Humid air, the sound of cicadas, the chill of a popsicle on your tongue, or the moment your warm skin meets water. No matter when or where you grew up, there are certain things that symbolize summer. Although some things will never change, it’s interesting to look at what youthful summers were like in the 1940s, 50s, and 60s compared to modern times. Summer: then and now – what has changed? As it turns out, quite a few things.
Summer: Then and Now
Statistics show that summer jobs are becoming less common for modern teens. From 1948 through 1978, the percentage of American teens with summer jobs fluctuated between 46 percent and 58 percent (source). In 2017, only 35.5 percent of American teenagers had a summer job (source). While the percentage of employed youth has certainly changed, the types of jobs they are doing remain the same. Just like in decades past, you can still find teens babysitting, working in retail shops, selling concessions at movie theaters, serving as lifeguards at pools, stocking grocery store shelves, and mowing lawns.
There’s nothing that strengthens and challenges the sibling bond quite like 10 hours together in the backseat of a car. Summer has always been a common time for Americans to get away, and it turns out road trips were popular back then, and still are now. While American families in past decades usually spent two weeks traveling cross-country in a station wagon, families have switched to shorter five-day trips in their minivans. Nearly 14 million more vacations were taken within the United States during the past year compared to international trips (source).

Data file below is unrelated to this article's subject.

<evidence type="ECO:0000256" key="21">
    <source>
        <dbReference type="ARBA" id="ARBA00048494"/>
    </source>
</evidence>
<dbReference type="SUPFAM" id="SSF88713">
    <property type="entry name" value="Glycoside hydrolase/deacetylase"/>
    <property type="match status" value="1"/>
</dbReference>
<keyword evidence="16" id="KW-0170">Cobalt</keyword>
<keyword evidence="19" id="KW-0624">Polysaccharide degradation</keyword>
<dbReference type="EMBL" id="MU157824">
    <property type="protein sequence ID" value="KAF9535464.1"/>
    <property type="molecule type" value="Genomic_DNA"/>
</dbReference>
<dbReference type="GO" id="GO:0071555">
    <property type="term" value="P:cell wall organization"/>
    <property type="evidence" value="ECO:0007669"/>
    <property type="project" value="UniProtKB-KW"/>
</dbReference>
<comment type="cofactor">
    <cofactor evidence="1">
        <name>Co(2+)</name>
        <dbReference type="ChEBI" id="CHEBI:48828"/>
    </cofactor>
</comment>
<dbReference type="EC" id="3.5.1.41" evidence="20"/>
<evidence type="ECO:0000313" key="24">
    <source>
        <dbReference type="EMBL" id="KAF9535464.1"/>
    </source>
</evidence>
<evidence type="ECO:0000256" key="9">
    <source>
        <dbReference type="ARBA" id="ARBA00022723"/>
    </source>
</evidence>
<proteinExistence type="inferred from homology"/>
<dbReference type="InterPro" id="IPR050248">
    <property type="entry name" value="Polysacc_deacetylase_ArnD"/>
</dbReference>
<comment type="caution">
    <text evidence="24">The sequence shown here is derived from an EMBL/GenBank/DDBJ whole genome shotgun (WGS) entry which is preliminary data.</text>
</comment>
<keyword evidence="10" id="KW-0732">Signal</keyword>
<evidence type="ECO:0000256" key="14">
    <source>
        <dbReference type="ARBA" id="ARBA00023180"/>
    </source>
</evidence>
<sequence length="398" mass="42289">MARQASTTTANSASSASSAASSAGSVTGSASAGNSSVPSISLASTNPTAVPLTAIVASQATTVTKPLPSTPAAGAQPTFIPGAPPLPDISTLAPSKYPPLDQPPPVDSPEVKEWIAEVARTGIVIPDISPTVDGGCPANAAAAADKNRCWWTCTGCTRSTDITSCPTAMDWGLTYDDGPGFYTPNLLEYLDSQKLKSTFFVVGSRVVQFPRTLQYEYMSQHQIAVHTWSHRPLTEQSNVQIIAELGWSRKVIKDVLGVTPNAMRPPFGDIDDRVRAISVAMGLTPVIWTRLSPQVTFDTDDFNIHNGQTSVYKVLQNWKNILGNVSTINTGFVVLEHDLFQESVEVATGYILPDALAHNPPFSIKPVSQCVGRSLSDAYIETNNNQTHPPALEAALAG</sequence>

In the 1940s through the 1970s, it wasn’t uncommon to see neighborhood kids walking around by themselves or in groups. Unfortunately, violent crime rates have increased since the 1950s, so many parents have tightened the borders of where their children can roam free. Since kids still need an outlet to burn off extra energy, many parents choose to enroll their children in organized sports teams like basketball and softball. While traveling for sports may have been unheard of in the 1940s, many parents will travel over state lines with their children’s sports teams so they can compete in national competitions. As you can imagine, enrolling children in summer activities can really add up. According to a 2018 poll, parents of children ages 3-17 planned to spend an average of $471 per child on summer activities such as camp and sports.
When you were a kid, did your Saturday mornings consist of cereal and cartoons? While children certainly still love cereal, they are trading the TV screen for iPad and iPhone screens. One recent study found that 42 percent of American children age 8 and younger now have their own tablet devices (source). Is technology affecting children’s desire to connect with nature? A recent National Trust survey revealed that kids are spending half the amount of time outside each day compared to their parents (source).
Although the summer experience has changed, the season’s carefree spirit and simple joys still remain. How has summer: then and now, changed for you, and what remains the same?
If you enjoyed reading this post and reminiscing about past summers, you may enjoy learning about how travel has changed over the years.
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